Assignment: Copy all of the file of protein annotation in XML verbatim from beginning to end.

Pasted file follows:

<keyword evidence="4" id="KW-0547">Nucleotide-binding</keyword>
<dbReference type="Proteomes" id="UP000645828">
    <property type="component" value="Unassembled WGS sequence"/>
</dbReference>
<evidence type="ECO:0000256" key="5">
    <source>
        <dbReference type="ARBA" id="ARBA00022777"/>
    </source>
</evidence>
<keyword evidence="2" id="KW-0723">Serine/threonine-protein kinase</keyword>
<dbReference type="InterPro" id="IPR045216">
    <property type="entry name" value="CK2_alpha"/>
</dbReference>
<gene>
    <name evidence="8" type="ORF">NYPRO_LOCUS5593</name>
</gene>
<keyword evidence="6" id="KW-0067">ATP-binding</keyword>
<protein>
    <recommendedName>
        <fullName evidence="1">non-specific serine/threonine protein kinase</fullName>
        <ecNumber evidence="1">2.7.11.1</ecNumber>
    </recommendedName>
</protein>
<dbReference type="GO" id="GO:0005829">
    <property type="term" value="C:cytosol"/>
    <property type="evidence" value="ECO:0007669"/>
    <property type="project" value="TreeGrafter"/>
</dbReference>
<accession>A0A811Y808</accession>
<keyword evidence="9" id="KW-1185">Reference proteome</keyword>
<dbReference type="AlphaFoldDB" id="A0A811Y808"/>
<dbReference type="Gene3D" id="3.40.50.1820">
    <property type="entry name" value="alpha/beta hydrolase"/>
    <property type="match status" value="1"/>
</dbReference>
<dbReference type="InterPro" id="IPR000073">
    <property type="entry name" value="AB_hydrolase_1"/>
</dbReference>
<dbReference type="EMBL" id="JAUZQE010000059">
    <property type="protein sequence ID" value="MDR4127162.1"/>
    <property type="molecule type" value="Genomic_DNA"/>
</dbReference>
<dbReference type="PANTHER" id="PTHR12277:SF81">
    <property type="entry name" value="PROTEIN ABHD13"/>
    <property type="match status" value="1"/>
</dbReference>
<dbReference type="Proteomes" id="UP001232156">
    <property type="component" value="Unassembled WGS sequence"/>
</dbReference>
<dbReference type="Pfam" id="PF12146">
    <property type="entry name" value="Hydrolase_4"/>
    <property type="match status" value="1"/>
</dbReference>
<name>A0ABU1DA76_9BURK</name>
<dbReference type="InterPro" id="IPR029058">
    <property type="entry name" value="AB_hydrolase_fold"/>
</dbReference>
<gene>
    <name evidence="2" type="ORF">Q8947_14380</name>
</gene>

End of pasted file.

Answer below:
<keyword evidence="4" id="KW-0547">Nucleotide-binding</keyword>
<dbReference type="Proteomes" id="UP000645828">
    <property type="component" value="Unassembled WGS sequence"/>
</dbReference>
<evidence type="ECO:0000256" key="5">
    <source>
        <dbReference type="ARBA" id="ARBA00022777"/>
    </source>
</evidence>
<keyword evidence="2" id="KW-0723">Serine/threonine-protein kinase</keyword>
<dbReference type="InterPro" id="IPR045216">
    <property type="entry name" value="CK2_alpha"/>
</dbReference>
<gene>
    <name evidence="8" type="ORF">NYPRO_LOCUS5593</name>
</gene>
<keyword evidence="6" id="KW-0067">ATP-binding</keyword>
<protein>
    <recommendedName>
        <fullName evidence="1">non-specific serine/threonine protein kinase</fullName>
        <ecNumber evidence="1">2.7.11.1</ecNumber>
    </recommendedName>
</protein>
<dbReference type="GO" id="GO:0005829">
    <property type="term" value="C:cytosol"/>
    <property type="evidence" value="ECO:0007669"/>
    <property type="project" value="TreeGrafter"/>
</dbReference>
<accession>A0A811Y808</accession>
<keyword evidence="9" id="KW-1185">Reference proteome</keyword>
<dbReference type="AlphaFoldDB" id="A0A811Y808"/>
<dbReference type="Gene3D" id="3.40.50.1820">
    <property type="entry name" value="alpha/beta hydrolase"/>
    <property type="match status" value="1"/>
</dbReference>
<dbReference type="InterPro" id="IPR000073">
    <property type="entry name" value="AB_hydrolase_1"/>
</dbReference>
<dbReference type="EMBL" id="JAUZQE010000059">
    <property type="protein sequence ID" value="MDR4127162.1"/>
    <property type="molecule type" value="Genomic_DNA"/>
</dbReference>
<dbReference type="PANTHER" id="PTHR12277:SF81">
    <property type="entry name" value="PROTEIN ABHD13"/>
    <property type="match status" value="1"/>
</dbReference>
<dbReference type="Proteomes" id="UP001232156">
    <property type="component" value="Unassembled WGS sequence"/>
</dbReference>
<dbReference type="Pfam" id="PF12146">
    <property type="entry name" value="Hydrolase_4"/>
    <property type="match status" value="1"/>
</dbReference>
<name>A0ABU1DA76_9BURK</name>
<dbReference type="InterPro" id="IPR029058">
    <property type="entry name" value="AB_hydrolase_fold"/>
</dbReference>
<gene>
    <name evidence="2" type="ORF">Q8947_14380</name>
</gene>